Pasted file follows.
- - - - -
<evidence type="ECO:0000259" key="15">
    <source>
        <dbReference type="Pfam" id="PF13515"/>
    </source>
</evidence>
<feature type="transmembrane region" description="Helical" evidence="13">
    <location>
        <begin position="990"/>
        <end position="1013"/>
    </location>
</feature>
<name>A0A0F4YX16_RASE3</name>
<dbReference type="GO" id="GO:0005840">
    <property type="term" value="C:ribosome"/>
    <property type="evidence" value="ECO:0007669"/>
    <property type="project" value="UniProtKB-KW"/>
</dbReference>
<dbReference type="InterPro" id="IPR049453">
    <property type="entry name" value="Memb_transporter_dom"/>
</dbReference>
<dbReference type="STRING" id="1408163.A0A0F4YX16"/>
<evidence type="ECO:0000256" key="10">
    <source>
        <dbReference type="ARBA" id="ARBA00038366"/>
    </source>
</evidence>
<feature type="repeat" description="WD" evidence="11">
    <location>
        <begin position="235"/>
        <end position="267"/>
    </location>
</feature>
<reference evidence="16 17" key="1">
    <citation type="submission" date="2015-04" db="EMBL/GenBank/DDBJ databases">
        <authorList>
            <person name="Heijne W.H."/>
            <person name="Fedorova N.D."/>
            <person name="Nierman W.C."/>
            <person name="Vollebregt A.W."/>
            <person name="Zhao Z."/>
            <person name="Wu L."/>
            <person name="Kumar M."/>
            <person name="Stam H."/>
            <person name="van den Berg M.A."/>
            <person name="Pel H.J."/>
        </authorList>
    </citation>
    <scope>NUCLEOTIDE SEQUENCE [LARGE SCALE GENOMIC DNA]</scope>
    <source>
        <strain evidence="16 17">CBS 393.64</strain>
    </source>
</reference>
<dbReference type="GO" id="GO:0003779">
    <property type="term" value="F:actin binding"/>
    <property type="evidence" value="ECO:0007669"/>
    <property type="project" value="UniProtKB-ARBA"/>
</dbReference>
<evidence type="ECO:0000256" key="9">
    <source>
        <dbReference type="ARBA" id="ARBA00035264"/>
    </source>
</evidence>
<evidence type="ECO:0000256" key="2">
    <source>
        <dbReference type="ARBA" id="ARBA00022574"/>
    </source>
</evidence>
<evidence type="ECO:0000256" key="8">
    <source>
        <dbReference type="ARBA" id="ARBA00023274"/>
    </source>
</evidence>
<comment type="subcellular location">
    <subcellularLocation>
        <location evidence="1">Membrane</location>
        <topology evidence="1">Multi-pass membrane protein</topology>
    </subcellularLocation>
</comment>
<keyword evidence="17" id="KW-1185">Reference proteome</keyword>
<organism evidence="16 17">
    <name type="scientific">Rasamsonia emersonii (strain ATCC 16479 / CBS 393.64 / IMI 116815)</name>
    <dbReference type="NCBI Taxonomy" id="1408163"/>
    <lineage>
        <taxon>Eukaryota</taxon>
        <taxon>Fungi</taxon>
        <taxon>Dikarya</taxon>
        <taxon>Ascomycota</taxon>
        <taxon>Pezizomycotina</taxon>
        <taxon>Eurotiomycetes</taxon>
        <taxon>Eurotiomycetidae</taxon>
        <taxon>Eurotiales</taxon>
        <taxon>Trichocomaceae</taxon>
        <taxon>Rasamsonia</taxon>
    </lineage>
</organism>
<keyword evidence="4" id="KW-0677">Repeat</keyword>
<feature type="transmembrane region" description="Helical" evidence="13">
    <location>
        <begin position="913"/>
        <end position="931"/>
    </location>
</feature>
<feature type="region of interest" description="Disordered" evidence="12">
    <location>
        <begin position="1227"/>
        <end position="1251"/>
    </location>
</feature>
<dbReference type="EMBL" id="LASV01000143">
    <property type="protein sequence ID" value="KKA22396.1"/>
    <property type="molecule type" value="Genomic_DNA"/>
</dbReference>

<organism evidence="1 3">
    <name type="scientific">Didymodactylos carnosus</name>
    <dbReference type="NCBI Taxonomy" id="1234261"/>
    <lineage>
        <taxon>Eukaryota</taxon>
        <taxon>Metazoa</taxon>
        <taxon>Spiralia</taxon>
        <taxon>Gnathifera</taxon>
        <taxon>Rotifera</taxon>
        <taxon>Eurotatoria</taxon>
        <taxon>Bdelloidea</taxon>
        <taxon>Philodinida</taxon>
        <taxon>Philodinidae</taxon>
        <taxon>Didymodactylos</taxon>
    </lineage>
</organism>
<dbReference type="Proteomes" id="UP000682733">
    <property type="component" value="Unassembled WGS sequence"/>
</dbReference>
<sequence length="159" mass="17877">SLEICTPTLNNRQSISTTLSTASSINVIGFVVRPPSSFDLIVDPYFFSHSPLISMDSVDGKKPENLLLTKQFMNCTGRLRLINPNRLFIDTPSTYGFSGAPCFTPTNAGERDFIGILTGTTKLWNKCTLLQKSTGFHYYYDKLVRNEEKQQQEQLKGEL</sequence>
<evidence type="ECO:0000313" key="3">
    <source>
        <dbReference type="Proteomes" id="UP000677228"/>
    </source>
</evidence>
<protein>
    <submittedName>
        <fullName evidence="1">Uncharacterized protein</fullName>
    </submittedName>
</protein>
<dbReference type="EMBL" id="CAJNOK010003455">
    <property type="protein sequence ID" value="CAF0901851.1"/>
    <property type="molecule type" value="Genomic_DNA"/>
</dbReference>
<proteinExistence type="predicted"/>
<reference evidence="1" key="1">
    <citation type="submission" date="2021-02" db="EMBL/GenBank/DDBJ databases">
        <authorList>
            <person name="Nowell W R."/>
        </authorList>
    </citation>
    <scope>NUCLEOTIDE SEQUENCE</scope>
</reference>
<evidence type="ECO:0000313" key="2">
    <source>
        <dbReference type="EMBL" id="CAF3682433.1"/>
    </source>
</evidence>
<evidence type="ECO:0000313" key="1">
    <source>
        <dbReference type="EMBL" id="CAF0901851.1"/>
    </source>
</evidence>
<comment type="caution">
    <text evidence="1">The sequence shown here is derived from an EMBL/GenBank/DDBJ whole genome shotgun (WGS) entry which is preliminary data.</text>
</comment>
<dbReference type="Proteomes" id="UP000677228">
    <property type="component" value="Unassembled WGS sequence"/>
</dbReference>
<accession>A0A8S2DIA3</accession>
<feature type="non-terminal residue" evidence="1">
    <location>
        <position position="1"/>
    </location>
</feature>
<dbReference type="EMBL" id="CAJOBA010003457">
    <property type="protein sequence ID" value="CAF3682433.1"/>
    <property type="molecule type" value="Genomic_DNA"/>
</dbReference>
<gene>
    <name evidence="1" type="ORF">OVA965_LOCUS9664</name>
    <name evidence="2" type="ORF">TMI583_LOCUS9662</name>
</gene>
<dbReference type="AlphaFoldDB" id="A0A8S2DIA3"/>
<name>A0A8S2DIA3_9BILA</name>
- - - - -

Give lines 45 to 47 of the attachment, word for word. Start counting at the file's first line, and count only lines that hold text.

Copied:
            <person name="Pel H.J."/>
        </authorList>
    </citation>